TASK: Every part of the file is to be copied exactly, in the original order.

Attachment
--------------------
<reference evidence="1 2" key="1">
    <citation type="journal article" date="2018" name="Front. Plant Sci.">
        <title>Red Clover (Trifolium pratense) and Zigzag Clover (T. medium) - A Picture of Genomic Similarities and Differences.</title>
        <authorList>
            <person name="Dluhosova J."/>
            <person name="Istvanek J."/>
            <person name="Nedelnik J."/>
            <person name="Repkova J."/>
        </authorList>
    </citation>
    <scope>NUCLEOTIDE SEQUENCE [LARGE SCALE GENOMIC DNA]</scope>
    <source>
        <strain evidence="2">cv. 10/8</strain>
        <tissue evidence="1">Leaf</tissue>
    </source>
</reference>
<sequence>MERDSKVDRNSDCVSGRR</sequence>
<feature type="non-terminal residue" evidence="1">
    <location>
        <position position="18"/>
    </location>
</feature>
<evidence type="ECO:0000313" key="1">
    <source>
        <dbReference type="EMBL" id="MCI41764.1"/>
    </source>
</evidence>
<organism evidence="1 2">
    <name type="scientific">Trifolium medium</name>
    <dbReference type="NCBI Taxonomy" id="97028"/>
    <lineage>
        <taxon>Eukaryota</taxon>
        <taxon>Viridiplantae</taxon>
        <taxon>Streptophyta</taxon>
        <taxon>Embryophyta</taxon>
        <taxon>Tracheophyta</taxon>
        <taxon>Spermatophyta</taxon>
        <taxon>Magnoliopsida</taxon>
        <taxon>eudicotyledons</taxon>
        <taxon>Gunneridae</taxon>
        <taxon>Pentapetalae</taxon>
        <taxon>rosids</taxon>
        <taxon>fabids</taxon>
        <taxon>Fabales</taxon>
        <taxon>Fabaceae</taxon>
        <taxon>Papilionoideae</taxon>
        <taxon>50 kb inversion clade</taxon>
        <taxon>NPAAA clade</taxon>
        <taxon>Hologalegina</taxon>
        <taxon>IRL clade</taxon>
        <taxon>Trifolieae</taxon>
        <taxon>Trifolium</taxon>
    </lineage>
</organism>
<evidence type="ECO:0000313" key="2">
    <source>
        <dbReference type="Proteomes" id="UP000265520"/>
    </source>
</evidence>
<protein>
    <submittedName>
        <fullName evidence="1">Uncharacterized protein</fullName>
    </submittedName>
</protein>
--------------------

<reference evidence="1 2" key="1">
    <citation type="journal article" date="2018" name="Front. Plant Sci.">
        <title>Red Clover (Trifolium pratense) and Zigzag Clover (T. medium) - A Picture of Genomic Similarities and Differences.</title>
        <authorList>
            <person name="Dluhosova J."/>
            <person name="Istvanek J."/>
            <person name="Nedelnik J."/>
            <person name="Repkova J."/>
        </authorList>
    </citation>
    <scope>NUCLEOTIDE SEQUENCE [LARGE SCALE GENOMIC DNA]</scope>
    <source>
        <strain evidence="2">cv. 10/8</strain>
        <tissue evidence="1">Leaf</tissue>
    </source>
</reference>
<sequence>MERDSKVDRNSDCVSGRR</sequence>
<feature type="non-terminal residue" evidence="1">
    <location>
        <position position="18"/>
    </location>
</feature>
<evidence type="ECO:0000313" key="1">
    <source>
        <dbReference type="EMBL" id="MCI41764.1"/>
    </source>
</evidence>
<organism evidence="1 2">
    <name type="scientific">Trifolium medium</name>
    <dbReference type="NCBI Taxonomy" id="97028"/>
    <lineage>
        <taxon>Eukaryota</taxon>
        <taxon>Viridiplantae</taxon>
        <taxon>Streptophyta</taxon>
        <taxon>Embryophyta</taxon>
        <taxon>Tracheophyta</taxon>
        <taxon>Spermatophyta</taxon>
        <taxon>Magnoliopsida</taxon>
        <taxon>eudicotyledons</taxon>
        <taxon>Gunneridae</taxon>
        <taxon>Pentapetalae</taxon>
        <taxon>rosids</taxon>
        <taxon>fabids</taxon>
        <taxon>Fabales</taxon>
        <taxon>Fabaceae</taxon>
        <taxon>Papilionoideae</taxon>
        <taxon>50 kb inversion clade</taxon>
        <taxon>NPAAA clade</taxon>
        <taxon>Hologalegina</taxon>
        <taxon>IRL clade</taxon>
        <taxon>Trifolieae</taxon>
        <taxon>Trifolium</taxon>
    </lineage>
</organism>
<evidence type="ECO:0000313" key="2">
    <source>
        <dbReference type="Proteomes" id="UP000265520"/>
    </source>
</evidence>
<protein>
    <submittedName>
        <fullName evidence="1">Uncharacterized protein</fullName>
    </submittedName>
</protein>